Maybe you like the taste of raw milk. (That’s more likely because it’s grass-fed than because it’s raw, but OK.) But if you’re chasing after health benefits in raw milk, think again.
Photo by woodleywonderworks.
Since unpasteurised milk comes with an increased risk of food poisoning, any health benefits would have to be pretty amazing to balance out that risk. And the science just doesn’t support those benefits — they either don’t exist or are so minimal as to make no real difference in health, John Lucey writes in a review of the evidence in the journal Nutrition Today. Among the findings:
- Pasteurisation affects protein structure. This may be relevant if you’re making cheese, but it makes no difference in nutrition — your digestive system is going to rip those proteins apart anyway.
- Pasteurisation doesn’t change milk’s mineral content (minerals don’t break down with heat).
Pasteurisation does lower vitamin content — but only slightly:
Pasteurisation may cause very minor losses (<10%) of vitamin C, folate (vitamin B9), vitamin B12, vitamin B6, and thiamine (vitamin B1). Of these vitamins, milk is an excellent source of only vitamin B12 … Pasteurisation does not change the concentration of riboflavin (B2) (which is very heat stable) or fat-soluble vitamins like vitamin A or E.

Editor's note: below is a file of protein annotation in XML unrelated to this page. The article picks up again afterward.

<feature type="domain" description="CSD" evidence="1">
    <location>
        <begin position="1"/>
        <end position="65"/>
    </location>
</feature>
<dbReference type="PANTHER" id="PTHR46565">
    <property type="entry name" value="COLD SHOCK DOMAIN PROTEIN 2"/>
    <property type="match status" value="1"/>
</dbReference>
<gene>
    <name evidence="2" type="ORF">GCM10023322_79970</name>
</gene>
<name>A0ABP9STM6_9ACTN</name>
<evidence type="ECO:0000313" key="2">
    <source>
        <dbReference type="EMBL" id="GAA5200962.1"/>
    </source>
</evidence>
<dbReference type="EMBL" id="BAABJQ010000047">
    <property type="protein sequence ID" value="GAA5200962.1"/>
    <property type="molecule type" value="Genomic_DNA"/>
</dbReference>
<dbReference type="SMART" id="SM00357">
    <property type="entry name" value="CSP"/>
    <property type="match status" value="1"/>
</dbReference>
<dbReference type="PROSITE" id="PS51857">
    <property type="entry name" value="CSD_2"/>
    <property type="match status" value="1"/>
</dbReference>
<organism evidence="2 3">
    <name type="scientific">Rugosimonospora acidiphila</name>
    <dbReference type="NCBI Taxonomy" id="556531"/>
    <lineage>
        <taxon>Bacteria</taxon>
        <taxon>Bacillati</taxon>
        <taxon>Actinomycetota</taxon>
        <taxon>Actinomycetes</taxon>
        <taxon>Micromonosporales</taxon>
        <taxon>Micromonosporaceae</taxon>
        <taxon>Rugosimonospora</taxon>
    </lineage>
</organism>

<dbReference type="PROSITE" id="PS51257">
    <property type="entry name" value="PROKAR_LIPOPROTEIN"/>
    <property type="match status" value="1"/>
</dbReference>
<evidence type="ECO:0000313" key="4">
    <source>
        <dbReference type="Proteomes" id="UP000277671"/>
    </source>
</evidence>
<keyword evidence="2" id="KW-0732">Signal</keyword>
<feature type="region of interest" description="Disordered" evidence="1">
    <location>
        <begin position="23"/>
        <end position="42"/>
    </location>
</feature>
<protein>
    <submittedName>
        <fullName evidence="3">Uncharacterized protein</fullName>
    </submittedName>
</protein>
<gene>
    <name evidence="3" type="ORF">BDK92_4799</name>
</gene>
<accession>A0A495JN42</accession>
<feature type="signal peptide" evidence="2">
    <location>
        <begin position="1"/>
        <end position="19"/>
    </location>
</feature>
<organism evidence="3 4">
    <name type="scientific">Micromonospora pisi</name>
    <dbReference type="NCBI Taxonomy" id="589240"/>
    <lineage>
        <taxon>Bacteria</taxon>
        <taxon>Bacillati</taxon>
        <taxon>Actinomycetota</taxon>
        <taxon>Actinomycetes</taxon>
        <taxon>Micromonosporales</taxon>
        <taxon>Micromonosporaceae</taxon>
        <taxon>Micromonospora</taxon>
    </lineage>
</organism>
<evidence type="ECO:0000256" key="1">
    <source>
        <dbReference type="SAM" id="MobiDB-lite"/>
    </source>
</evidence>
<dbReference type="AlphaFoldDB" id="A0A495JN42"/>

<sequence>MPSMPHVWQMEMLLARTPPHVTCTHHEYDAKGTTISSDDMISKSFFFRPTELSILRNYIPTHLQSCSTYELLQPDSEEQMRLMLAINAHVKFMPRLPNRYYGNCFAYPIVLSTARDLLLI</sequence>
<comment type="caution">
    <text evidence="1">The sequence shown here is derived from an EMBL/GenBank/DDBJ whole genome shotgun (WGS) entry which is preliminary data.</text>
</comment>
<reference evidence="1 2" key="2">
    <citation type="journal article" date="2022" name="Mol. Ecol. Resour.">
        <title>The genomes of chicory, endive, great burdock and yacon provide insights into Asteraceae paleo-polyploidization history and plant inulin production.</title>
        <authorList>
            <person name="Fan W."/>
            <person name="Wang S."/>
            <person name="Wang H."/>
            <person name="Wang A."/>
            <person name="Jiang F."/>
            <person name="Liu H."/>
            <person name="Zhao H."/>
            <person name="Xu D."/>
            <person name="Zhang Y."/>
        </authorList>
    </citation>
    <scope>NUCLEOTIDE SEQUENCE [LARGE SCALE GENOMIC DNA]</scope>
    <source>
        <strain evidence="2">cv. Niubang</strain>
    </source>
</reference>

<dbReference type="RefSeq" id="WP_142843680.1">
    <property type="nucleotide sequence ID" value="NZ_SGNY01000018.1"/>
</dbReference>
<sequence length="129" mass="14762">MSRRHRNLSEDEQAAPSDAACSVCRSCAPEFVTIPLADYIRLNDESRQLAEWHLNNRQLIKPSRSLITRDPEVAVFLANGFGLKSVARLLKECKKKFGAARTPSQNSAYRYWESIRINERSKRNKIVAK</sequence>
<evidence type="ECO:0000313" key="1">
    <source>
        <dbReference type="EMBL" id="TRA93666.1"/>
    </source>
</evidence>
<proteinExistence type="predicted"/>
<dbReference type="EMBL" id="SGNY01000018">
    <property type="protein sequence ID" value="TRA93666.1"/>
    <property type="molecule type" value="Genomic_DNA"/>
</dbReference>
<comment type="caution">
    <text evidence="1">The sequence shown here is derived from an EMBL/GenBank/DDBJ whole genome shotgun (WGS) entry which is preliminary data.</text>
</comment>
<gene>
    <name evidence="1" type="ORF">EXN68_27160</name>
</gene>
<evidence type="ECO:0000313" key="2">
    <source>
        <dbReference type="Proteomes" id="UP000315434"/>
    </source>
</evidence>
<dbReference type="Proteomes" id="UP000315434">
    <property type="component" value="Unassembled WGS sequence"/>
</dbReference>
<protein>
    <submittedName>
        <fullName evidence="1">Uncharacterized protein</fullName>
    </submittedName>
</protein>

Those slight losses aren’t going to make a big difference in your diet. You weren’t relying on milk for your vitamin C intake, for example, and milk still has a ton of vitamin B12 even after pasteurisation.
- Advocates say that raw milk is better for people who are lactose-intolerant, but milk doesn’t contain the enzyme that breaks down lactose. If you’re mildly lactose intolerant and are looking for a dairy product you can stomach, try yoghurt, which does contain that enzyme.
- Raw milk is sometimes recommended for children with a cow’s milk allergy. Lucey writes that while this is a complicated subject and more research is needed, there is currently no evidence to support the idea that raw milk helps or prevents allergies. In mice, raw milk results in a stronger allergic reaction, not a weaker one.
If you’re looking for something with less lactose and more pro-biotic (“good”) bacteria than supermarket milk, you’re better off buying yoghurt instead of taking on the extra risk and cost of raw milk. The choice is still yours (depending on local laws), but make it on the basis of science and not bogus health claims.
Raw Milk Consumption: Risks and Benefits [Nutrition Today]